At its core, the Australian Frontline Machinery Pimped Perentie is an ex-military Land Rover 110 from the Australian Defence Force (ADF). The nickname ‘Perentie’ is a reference to ‘Project Perentie’, the tender project of the 1980s that saw the Land Rover 4×4 and 6×6 become the vehicle of choice for the ADF. It is one of over 2,000 Land Rover 4x4s that have been sold by Australian Frontline Machinery over the past 2 years, but it is now a Land Rover with a difference.
The Australian Frontline Machinery Pimped Perentie started life in 1988 as a Land Rover 110 Cargo. Not much is known of its early years, but after a complete rebuild in 2010 and a few overseas assignments, it returned to Australia and was dismantled as part of the quarantine inspection process.
Sold by Australian Frontline Machinery, through GraysOnline in November 2013, the dismantled vehicle was purchased by winning bidder and Australian Frontline Machinery director Craig Ley.
I’d been looking for a vehicle to build with my son Oscar and thought one of the Perenties would be a simple car to start with,” Craig said.
“It was a bonus that even though it had been dismantled, all the parts were in the back. I also wanted to show some of the fun stuff you can do with one of these vehicles whether you want to do major mods or just some cosmetic ones, they always come up great.
Restoration & Assembly
The first task in the restoration project was to sort through all of the loose parts that had been stored in the cargo area of the vehicle. Once the vehicle was emptied the ‘pimping’ began, with the camouflage paint scheme replaced with a more urban-friendly gunmetal grey.
“We live in the suburbs, so as much as I do love the camo paint, we thought we’d be better camouflaged out on the road with the grey paint”.
Once the Land Rover had been painted the re-assembly process could begin. Known for their uncomplicated design and straightforward engineering, piecing the Perentie back together from its flat-pack-like state was relatively simple, “not much harder than building a piece of Ikea furniture” according to Craig.
The seats, seatbelts, instrument cluster, dash and floor panels were all put back into the vehicle over the course of just a few days. Then the modification process began.
Under the Bonnet
The Land Rover experts at KLR Automotive in South Windsor fitted the Pimped Perentie with their KLR Turbo Kit, which employs a Garret turbocharger to more than double the power output of the 3.9-litre Isuzu diesel engine, but without any increase in fuel consumption.
We’ve developed this kit specifically for the Perentie and it’s been fitted and tuned to maintain the Land Rover’s legendary reliability” said Brad Pollard of KLR Automotive.
The conversion uses a new fabricated exhaust manifold, while the original air filter is retained and fed fresh air through a new external-mounted Mantec snorkel. KLR also upgraded the exhaust to a full 2.5-inch system.
On and Off Road
The Perentie’s bicep building unassisted steering was also given an overhaul with a new KLR Power Steering Kit, which means it is now much easier to manoeuvre the vehicle off-road and on, especially around those not so Perentie-friendly city car parks.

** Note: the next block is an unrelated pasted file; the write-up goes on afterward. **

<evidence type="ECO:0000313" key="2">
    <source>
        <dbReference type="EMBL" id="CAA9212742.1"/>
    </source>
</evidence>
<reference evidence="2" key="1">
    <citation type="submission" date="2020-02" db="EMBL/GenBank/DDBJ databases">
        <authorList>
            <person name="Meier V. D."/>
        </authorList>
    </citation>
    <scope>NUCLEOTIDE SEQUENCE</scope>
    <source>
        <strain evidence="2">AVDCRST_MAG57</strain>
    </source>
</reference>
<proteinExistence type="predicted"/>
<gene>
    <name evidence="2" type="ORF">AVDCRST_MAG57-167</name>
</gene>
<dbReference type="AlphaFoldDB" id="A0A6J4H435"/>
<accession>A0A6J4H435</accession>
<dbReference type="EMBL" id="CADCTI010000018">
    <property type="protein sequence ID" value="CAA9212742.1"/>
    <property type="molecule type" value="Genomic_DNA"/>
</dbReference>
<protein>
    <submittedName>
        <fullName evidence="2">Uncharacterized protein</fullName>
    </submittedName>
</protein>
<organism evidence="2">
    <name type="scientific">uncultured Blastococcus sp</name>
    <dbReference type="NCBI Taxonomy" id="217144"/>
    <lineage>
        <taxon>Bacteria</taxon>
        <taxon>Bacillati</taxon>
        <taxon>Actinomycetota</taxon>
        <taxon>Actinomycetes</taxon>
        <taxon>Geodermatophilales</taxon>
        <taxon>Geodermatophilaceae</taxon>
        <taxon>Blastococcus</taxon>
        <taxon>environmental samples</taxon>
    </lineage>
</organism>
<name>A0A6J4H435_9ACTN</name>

“Our power steering kit really makes driving these Land Rovers more of a pleasure and less of a chore. Plus it’s available as a DIY kit, with no other mods required, so you can have the job done in around four hours,” Brad said.
A heavy duty drag link was also fitted and the original drive flanges upgraded to heavy duty ones, turning up the dial on the already exceptional off-road capability of the Perentie.
Typically the ex-military Land Rovers sold by Australian Frontline Machinery are road registered as two-seaters. However, the Pimped Perentie has been certified to seat 10 passengers, two in the front and eight in the rear, so technically speaking it is now an omnibus.
Seatbelts were fitted to the rear inward facing seats and the seats have been reinforced to meet Australian Design Rules (ADRs). The Roll-Over Protection System (ROPS) was bolstered with the fitment of additional bars across the rear of the vehicle, which were also padded for the extra protection of passengers seated in the back.
Getting the Look
In addition to the glossy paint job, the Pimped Perentie features a new grey canvas canopy with matching seat covers, new wheel arch mouldings and pressed-steel-look rubber mats. The original headlight surrounds, as well as the parking and indicator lights, were replaced with those from the current model Land Rover Defender.
Other changes around the front of the vehicle include a new grille and the customised ‘Australian Frontline Machinery’ stainless steel bullbar finisher. The Perentie’s tough new look was completed with a set of 16-inch matte black Terrafirma alloy wheels, 255/75 BF Goodrich Mud Terrain tyres and a pair of Terrafirma rock sliders, modified by KLR for a custom fit.
Like any Land Rover project, there’s always more work to be done, but in the short term the Pimped Perentie will be used by Australian Frontline Machinery to showcase what a few simple modifications can do to bring out the best in these ex-military machines.
Craig has plans for a few more mods.
“I’m thinking about putting some speakers in the back and perhaps an LED light bar on the front, but for now at least, I can’t wait for summer so I can take Oscar and his mates up the coast for some serious off-road fun.”
Auction Dates and More Information
Australian Frontline Machinery sells a range of genuine ex-military vehicles, direct from the Australian Defence Force, through unreserved online auction with bids starting from $9. Details about upcoming auctions and inspection dates, as well as sample vehicle information, are available on the Australian Frontline Machinery
website at www.australianfrontlinemachinery.com.au
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